GO 340 Gemstones & Gemology
ES 567 Gemstones of the World
Dr. Susan Ward Aber, Geologist & Gemologist
Emporia State University
Emporia, Kansas USA



Thulite. Photo date 4/02; © S.W. Aber.
Tanzanite is a member of the zoisite group, as is thulite, the national gemstone of Norway. Thulite is an opaque, pink gemstone usually cut en cabochon, and is named after Thule, an old name for Norway. The gem quality transparent zoisite, tanzanite, varies from a deep "sapphire" blue to an "amethyst" purple. It is now one of the birthstones accepted for December birthdays and is a calcium aluminum silicate, Ca2Al3(O/OH/SiO4/Si2O7) (Schumann, 1997, p. 160). See The Image for another picture and general information.
Tanzanite has a hardness of 6.5-7 and specific gravity of 3.35. It has both cleavage and an uneven fracture, and has an orthorhombic crystal system, which is reflected in the bladed crystal habit. There is no fluorescence, but it does have very strong pleochroism. Tanzanite is trichroic, purple, blue, and bronze colors. Tanzanite is doubly refractive, with refractive indices of 1.691 and 1.70.

Image right is from Mineral Galleries. Faceted tanzanite, image left is from
The Image.

Although zoisite was first found in Austria in 1805, tanzanite was not found until 1967. Tanzanite is named after the East African nation of Tanzania, found in a hilly area called Merelani, close to Mount Kilimanjaro, and the only locality this gem variety has ever been found (CW Jewelers, 1999 and Jewelery Central, 1999-2011).
It occurs as the vein or fissure filling mineral in metamorphic gneiss. The intense blue-violet color is caused by vanadium. Both crystal orientation and lighting conditions can reveal a dominant color and color is of prime consideration in the value of tanzanite. The blue or violet-blue are the most valued. These same colors can be found in amethyst, iolite, sapphire, spinel, synthetic corundum, and glass imitations.

Image left is heat-treated tanzanite taken from Gem Hut.

Tanzanite does not have a history or lore because it was only recently discovered. Natural, rough tanzanite is usually a bronze or yellow color and has been known for some time. The new discovery was that heat removed the bronze color and brought out the blue-violet color. Masai herders, who drive cattle in the Merelani hills, came upon blue zoisite crystals after lightning had sparked a fire that swept through the area. This "blue zoisite" became "tanzanite" when it was introduced on the market in 1969, by Tiffany & Company (CW Jewelers, 1999).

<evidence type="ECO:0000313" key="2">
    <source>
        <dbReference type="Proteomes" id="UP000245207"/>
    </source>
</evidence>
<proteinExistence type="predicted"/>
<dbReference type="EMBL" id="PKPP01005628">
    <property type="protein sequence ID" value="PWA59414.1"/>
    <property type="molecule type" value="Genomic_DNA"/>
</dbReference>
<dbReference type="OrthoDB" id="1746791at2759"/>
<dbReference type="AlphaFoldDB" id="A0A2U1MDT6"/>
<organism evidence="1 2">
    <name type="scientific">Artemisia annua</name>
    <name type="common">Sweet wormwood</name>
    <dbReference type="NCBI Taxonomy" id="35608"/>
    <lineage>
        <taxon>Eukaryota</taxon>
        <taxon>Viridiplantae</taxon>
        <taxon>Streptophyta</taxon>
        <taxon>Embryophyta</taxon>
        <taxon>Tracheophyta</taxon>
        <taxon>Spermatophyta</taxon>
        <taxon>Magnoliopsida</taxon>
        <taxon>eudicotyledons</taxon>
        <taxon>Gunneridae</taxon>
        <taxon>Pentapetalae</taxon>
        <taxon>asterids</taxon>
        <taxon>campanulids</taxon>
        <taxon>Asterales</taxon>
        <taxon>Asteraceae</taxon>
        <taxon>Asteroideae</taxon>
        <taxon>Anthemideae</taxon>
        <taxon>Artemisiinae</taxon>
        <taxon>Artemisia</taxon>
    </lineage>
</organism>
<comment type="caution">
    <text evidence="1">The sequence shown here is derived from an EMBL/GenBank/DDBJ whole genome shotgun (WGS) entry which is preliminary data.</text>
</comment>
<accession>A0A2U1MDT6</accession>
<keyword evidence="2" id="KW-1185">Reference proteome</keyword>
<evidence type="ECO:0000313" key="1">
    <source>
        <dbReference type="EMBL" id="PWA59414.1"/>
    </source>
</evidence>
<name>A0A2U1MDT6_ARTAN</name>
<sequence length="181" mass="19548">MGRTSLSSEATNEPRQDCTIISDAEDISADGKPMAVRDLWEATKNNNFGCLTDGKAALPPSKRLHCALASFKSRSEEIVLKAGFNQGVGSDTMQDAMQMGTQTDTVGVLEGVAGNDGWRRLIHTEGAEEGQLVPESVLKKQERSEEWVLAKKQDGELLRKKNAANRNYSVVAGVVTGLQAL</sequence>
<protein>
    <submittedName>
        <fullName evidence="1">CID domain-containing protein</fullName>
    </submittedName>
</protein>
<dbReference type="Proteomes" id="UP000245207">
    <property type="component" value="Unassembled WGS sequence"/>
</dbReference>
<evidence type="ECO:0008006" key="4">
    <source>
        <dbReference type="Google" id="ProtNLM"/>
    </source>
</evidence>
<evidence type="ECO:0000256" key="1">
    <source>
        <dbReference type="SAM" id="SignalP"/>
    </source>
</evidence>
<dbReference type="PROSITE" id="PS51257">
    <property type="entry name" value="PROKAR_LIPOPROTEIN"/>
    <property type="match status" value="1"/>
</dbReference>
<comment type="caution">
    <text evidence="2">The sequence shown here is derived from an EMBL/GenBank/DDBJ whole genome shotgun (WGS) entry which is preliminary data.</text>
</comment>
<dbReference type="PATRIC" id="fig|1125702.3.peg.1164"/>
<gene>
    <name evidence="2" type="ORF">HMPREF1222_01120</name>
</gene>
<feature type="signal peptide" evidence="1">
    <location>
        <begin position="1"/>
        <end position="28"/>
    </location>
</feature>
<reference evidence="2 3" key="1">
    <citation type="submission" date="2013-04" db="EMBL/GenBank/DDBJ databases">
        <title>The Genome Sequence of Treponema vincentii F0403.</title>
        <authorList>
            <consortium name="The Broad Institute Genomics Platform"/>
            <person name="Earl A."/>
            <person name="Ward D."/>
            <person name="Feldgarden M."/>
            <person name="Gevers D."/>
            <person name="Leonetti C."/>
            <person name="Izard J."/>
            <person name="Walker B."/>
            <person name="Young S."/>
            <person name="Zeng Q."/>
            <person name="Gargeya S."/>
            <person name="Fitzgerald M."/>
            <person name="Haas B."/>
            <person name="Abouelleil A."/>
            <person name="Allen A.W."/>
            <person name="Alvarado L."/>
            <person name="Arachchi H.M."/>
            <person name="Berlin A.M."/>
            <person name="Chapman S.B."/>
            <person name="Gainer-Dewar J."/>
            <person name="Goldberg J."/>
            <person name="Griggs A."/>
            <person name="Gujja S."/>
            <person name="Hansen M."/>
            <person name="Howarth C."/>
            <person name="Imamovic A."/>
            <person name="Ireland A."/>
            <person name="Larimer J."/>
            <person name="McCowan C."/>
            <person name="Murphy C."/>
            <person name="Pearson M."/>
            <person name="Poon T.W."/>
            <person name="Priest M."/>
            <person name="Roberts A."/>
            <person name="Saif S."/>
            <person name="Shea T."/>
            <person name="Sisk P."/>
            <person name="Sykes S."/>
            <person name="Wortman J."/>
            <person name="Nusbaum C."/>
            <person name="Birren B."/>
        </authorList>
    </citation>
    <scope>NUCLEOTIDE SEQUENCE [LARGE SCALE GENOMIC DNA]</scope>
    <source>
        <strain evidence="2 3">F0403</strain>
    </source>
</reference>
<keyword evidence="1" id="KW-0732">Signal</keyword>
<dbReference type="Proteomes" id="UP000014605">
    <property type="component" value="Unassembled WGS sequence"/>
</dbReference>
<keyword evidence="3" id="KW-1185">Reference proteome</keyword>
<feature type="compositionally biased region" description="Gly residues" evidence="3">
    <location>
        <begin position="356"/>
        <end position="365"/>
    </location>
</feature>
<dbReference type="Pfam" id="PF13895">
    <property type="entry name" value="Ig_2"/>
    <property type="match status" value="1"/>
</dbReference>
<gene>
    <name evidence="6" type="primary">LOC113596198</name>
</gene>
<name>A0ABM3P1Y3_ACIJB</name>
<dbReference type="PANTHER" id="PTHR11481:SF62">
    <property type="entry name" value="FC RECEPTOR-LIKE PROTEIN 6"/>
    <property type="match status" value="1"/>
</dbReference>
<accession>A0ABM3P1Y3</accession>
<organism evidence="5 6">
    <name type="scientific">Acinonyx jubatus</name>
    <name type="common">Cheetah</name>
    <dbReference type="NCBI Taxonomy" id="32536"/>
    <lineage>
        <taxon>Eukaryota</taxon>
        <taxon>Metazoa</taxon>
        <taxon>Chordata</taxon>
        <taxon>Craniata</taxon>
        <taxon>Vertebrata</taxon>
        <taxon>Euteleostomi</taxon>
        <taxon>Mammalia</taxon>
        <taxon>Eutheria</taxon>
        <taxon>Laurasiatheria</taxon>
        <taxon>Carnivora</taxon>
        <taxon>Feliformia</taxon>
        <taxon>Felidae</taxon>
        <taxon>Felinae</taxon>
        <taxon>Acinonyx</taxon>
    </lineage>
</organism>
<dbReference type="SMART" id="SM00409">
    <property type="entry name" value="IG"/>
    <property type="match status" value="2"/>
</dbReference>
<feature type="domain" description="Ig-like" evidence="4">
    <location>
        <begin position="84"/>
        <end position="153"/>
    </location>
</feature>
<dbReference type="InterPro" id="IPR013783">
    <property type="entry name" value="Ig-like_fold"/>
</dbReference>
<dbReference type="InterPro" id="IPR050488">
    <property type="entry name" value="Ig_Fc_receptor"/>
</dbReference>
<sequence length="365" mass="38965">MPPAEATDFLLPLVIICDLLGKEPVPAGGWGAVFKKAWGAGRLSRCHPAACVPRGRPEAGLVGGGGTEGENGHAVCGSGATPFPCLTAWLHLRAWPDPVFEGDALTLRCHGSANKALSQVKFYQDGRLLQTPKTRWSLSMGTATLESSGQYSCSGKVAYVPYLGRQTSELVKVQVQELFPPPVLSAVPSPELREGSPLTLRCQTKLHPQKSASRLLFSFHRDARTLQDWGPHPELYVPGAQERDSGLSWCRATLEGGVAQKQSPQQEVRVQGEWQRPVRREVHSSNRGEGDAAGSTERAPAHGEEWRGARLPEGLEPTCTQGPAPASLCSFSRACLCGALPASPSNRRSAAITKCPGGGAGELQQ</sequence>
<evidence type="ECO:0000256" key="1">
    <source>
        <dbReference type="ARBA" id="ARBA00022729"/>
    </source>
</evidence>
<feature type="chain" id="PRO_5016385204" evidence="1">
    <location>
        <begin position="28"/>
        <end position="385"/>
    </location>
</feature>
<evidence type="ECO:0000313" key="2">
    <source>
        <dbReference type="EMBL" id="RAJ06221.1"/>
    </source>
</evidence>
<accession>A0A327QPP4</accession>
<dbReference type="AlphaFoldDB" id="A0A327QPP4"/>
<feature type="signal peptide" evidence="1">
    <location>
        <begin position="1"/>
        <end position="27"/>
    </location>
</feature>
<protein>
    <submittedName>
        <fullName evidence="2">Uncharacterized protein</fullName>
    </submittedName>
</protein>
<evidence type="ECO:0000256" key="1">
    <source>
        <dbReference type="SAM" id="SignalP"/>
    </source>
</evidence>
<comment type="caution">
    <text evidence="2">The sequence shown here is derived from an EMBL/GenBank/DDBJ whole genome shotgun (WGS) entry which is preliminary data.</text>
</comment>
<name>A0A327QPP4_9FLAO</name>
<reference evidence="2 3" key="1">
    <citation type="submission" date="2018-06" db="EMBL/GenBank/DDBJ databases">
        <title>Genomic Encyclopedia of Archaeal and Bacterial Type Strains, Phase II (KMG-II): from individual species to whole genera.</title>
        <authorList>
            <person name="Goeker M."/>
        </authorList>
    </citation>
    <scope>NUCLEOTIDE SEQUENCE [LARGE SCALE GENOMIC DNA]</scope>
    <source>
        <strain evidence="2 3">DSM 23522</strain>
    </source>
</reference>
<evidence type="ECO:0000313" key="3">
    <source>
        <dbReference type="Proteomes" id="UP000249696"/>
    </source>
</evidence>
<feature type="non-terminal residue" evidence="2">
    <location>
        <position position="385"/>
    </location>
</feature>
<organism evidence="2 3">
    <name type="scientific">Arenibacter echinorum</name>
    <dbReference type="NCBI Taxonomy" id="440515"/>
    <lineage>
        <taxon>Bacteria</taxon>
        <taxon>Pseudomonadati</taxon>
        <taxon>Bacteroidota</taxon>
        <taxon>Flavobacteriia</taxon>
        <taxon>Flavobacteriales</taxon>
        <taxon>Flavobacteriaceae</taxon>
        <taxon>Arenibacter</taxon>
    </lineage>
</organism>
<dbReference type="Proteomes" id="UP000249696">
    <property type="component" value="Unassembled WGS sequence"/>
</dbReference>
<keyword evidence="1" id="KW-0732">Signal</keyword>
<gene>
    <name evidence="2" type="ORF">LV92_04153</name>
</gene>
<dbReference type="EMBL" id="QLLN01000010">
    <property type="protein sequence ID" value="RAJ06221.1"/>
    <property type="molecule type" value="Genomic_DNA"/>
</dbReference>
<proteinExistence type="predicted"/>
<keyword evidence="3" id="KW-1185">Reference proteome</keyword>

Image right is a natural tanzanite crystal taken from Mineral Galleries.

Heat treated
tanzanite from
Gem Hut.
Tanzanite crystal from
Mineral Galleries.
There is still much debate about tanzanite sales and tanzanite mining having connections to funding terrorism. While reporters for several large news agencies who first made this connection were branded by some as fabricating stories; the reporters responded that they were revealing the truth about one of many African gemstone commodities sold to raise funds for terrorism. Is this an example of opinionated journalism and misrepresenting quotes in reporting the words from prominent gem leaders as some claim or exemplary reporting and exposing the terrorist links to gem miners, retailers, dealers, and organizations? For more information visit:
Various lighting conditions have noticable effects on the color of tanzanite. According to (CW Jewelers, 1999), morning sunlight adds red, orange, or yellow, making the gem look more purple; overcast natural light adds blue and gray; incandescent light adds red which strengthens purple colors and turn blue to a violet color; fluorescent light strengthens the blue; halogen lighting adds sparkle and strengthens the purple.
Tanzanite is a highly valued gemstone and is priced just below emerald, ruby, and sapphire. Tanzanite can be synthesized and it is imitated by treated beryl, glass, and assembled stones. Doublets and triplets are made with a tanzanite crown and colorless synthetic spinel pavilion or two colorless synthetic spinels with a tanzanite colored cement holding the crown and pavilion together.

Image right is the Petersen Tanzanite Brooch. This brooch is located in National Gem and Mineral Collection, Smithsonian National Museum of Natural History, Washington, DC. It has two stunning 15 carat tanzanites, surrounded by numerous diamonds with a total carat weight of 24. The brooch was created by Harry Winston, Inc. in 1991. Image courtesy of Margaret M. Martin; photo date 1/2010.

To learn more about tanzanite visit:

  • GemZone, Inc. (1999-2006). eTanzanite.com. WWW URL: www.etanzanite.com/section1.htm.
  • Berg, J. (2001). Tanzanite. WWW URL: academic.emporia.edu/abersusa/go336/berg/tanzanite.html. A page created by a former mineralogy student.

    Introductory image taken from Jewelry Central.


    Return to the Syllabus or choose another gemstone below.

    Alexandrite Amber Amethyst Chalcedony Diamond Emerald
    Garnet Jade Malachite Opal Pearl Peridot
    Ruby Sapphire Tanzanite Topaz Tourmaline Turquoise

    This page originates from the Earth Science department for the use and benefit of students enrolled at Emporia State University. For more information contact the course instructor, S. W. Aber, e-mail: abersusie@gmail.com Thanks for visiting! Webpage created: November 15, 2000; last update: September 29, 2011.

    Copyright 1999-2011 Susan Ward Aber. All rights reserved.